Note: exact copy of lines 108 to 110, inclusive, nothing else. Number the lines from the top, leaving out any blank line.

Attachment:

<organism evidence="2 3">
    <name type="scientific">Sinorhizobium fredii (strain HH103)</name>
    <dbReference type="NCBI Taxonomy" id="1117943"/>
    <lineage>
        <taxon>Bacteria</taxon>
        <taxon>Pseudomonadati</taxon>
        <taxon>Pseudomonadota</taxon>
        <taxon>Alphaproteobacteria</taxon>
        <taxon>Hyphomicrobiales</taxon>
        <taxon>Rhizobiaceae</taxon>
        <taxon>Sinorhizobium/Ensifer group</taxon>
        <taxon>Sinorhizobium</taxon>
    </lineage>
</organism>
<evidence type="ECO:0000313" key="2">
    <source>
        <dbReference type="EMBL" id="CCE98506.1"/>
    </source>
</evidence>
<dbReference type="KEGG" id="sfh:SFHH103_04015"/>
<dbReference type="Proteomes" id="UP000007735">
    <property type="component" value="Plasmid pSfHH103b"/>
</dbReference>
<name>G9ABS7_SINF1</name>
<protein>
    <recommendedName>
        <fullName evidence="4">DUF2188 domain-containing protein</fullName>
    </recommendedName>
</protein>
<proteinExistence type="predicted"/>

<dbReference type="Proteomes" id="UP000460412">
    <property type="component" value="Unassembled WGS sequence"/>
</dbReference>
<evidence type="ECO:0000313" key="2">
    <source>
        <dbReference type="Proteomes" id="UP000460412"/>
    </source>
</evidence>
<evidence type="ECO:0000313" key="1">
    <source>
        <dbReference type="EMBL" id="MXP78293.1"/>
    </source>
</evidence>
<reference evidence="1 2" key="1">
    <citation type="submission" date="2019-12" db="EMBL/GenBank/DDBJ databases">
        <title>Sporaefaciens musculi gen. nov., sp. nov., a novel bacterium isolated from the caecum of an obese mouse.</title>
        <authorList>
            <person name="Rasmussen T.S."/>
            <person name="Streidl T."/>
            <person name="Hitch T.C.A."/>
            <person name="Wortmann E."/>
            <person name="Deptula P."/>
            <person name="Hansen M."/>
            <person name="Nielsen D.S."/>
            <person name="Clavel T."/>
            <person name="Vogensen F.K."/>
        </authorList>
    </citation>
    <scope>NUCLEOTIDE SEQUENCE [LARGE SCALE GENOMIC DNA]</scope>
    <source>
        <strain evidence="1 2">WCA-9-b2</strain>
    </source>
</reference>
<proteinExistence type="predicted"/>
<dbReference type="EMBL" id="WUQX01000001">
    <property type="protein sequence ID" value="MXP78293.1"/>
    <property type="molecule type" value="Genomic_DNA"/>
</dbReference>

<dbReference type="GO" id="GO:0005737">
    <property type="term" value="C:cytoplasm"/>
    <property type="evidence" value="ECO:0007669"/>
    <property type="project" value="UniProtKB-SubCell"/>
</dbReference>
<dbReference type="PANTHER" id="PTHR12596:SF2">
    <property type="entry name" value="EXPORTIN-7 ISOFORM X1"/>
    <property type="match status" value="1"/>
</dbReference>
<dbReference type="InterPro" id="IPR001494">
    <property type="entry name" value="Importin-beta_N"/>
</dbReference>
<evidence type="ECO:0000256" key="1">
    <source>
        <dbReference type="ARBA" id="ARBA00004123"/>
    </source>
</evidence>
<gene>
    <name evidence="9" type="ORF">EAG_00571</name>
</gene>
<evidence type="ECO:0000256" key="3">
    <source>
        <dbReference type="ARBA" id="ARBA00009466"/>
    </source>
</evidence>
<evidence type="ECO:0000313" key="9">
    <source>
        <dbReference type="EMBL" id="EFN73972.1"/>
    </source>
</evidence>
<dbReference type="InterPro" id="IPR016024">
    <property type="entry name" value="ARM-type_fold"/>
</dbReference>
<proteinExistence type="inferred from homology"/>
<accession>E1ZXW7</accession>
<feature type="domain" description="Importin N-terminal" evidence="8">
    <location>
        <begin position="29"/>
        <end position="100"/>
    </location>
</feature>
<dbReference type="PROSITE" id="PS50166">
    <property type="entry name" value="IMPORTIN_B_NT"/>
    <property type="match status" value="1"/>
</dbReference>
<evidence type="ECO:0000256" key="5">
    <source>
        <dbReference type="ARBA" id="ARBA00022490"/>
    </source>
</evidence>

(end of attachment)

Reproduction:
    </location>
</feature>
<dbReference type="PROSITE" id="PS50166">